So what does this really mean? This doesn’t have to be an impossible task. The gold standard would be 30 feet of very brisk walking, 5 days/week, however, you can work your way up to that amount. You can split up your activity into 10 minute bursts. Begin by taking the stairs instead of the elevator.
Also there are many other activities, such as common chores like lawn mowing, house cleaning, sporting activities – running, volleyball, tennis – that count towards your health. So don’t put it off – begin a program that meets your needs & lifestyle today!
Tip: Be sure to check with your doctor before starting a new workout regimen.
4. What is your best advice for someone who feels like they're coming down with a cold/cough?
This has been a long winter, especially for those who have battled the common cold, which usually includes a runny or stuffy nose, sneezing, coughing, and sometimes a fever and headaches. It is typically caused by any one of over 200 viruses, most common rhinovirus. We get colds by being exposed to someone else who has had the virus – touching surfaces that were in contact with these cold germs. You can also be exposed the virus in the air if someone has coughed or sneezed near you. The viruses enter your body through your eyes, nose or mouth and attach to lining in your throat, nose – and our body then reacts to this with increased mucus to attack the virus.
Since colds are caused by viruses, there is no need for antibiotics. Most health providers will recommend “symptomatic” relief – that is treating the actual symptoms that you have. This includes rest, plenty of fluids, and over-the-counter medications as needed. While many people like to use vitamin c, the data is not there to prove that this works to prevent a cold.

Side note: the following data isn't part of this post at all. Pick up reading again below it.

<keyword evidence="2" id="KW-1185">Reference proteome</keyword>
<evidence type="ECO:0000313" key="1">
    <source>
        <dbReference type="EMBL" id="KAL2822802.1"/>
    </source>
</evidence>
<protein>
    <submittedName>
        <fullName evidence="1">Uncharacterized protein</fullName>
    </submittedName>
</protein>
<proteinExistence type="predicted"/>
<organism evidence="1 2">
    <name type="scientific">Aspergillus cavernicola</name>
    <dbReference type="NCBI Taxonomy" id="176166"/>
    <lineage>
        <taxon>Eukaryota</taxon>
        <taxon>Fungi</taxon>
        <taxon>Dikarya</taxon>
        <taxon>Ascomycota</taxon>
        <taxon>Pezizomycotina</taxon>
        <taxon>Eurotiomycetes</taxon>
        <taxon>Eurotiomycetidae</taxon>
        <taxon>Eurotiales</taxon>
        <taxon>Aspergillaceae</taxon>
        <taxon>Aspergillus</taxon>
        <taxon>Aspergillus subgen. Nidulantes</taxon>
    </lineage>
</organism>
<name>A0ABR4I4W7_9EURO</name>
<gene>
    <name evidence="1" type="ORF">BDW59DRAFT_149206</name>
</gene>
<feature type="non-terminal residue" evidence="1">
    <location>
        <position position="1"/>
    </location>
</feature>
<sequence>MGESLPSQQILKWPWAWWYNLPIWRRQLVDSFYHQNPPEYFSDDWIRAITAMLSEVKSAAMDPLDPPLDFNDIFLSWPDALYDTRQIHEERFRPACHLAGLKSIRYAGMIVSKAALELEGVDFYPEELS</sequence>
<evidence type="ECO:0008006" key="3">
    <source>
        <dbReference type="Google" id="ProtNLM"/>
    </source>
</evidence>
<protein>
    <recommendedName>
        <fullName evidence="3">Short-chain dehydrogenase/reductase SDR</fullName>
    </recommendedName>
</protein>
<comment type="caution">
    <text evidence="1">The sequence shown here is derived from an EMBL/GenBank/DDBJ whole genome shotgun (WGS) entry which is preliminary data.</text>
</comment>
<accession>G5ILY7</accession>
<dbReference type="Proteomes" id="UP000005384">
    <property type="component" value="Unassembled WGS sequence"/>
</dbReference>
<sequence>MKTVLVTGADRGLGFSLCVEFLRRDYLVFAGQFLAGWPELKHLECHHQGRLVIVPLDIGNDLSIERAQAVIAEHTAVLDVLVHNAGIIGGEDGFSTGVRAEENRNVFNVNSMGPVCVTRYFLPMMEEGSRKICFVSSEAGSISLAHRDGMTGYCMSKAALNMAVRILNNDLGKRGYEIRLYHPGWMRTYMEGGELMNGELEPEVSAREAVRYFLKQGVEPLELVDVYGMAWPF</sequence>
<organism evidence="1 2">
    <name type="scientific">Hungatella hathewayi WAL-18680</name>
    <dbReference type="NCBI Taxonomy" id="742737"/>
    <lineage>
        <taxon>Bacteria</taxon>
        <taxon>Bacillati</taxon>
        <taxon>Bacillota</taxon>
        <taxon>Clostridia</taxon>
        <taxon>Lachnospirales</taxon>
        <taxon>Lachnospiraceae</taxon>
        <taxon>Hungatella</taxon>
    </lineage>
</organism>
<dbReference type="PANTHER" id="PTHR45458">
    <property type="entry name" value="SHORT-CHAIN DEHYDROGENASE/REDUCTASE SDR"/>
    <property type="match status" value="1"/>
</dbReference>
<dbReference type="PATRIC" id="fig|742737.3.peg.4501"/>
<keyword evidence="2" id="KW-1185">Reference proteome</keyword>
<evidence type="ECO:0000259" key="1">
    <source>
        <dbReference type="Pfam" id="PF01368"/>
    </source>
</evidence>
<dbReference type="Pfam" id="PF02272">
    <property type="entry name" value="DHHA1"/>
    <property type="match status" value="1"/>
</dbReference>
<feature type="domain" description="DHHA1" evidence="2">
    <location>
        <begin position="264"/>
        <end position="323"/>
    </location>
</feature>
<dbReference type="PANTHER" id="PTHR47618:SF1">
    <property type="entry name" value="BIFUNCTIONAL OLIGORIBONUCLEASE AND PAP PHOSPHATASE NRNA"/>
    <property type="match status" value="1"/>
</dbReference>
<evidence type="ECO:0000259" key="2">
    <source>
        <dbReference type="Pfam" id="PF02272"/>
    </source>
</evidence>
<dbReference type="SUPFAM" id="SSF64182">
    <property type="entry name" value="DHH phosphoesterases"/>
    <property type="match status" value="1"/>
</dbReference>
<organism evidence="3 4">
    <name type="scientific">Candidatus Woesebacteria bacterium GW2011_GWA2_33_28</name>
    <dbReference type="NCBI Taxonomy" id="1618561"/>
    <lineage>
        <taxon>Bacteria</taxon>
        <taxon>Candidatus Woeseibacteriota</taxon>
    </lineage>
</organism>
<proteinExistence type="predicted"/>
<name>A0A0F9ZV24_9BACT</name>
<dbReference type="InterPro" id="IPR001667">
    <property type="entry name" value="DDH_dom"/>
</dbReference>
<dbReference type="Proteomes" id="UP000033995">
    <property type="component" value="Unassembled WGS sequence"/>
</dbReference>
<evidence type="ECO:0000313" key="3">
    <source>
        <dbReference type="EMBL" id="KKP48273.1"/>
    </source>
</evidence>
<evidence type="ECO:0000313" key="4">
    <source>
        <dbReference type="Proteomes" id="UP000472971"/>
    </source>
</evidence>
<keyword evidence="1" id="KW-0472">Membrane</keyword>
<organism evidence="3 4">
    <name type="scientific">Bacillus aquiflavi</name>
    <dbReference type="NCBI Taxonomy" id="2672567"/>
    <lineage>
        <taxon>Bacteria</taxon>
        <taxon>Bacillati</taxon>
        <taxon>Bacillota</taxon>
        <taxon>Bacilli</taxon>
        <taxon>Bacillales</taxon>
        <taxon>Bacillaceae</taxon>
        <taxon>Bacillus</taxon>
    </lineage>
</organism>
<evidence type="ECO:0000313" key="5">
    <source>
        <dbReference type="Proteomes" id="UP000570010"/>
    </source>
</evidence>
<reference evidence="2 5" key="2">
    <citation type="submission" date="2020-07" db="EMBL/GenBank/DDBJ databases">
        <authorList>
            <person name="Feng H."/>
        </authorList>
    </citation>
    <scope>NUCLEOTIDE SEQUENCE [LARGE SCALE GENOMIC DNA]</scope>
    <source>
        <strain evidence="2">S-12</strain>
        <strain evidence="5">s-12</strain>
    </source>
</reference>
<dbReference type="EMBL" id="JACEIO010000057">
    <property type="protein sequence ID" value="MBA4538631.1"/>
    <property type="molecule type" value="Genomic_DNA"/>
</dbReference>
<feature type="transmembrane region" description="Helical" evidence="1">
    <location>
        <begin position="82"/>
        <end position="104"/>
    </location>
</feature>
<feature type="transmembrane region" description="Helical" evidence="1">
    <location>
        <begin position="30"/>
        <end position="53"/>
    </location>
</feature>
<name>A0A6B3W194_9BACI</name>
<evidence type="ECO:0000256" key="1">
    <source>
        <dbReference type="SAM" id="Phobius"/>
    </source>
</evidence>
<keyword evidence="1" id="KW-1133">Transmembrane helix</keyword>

So how can we prevent the spread of the common cold? Make sure you wash your hands frequently; cough or sneeze into a tissue or your elbow; and avoid touching your face as to keep viruses you may have picked up from getting into your eyes, nose and throat.
So overall – the best advice if you are getting a cold - is to take care of yourself!
5. What is the nasal flu vaccine? Does it work the same as a flu shot? What are the risks/benefits?
Getting the seasonal flu vaccine is a great way to prevent the flu vaccine each year. There are different types of vaccines now available, including the nasal spray. The nasal spray flu vaccine, as opposed to the shot, is made from a weakened flu virus. These viruses do not cause the flu themselves, but help you build antibodies to the flu and this occurs about 2 weeks after the vaccine. It gives the same type of protection to seasonal flu as the shot does. For this 2012-2013 flu season, it protects against h1n1 and 2 other flu viruses.
But only certain individuals should have this type of vaccine – healthy people between the ages of 2 – 49-years old only. It is not used for infants, those 50 or over, pregnant women or anyone with a chronic disease. Please check with your doctor on what type of flu vaccine you should receive.
LEARN MORE ABOUT DR. JACQUELINE STIFF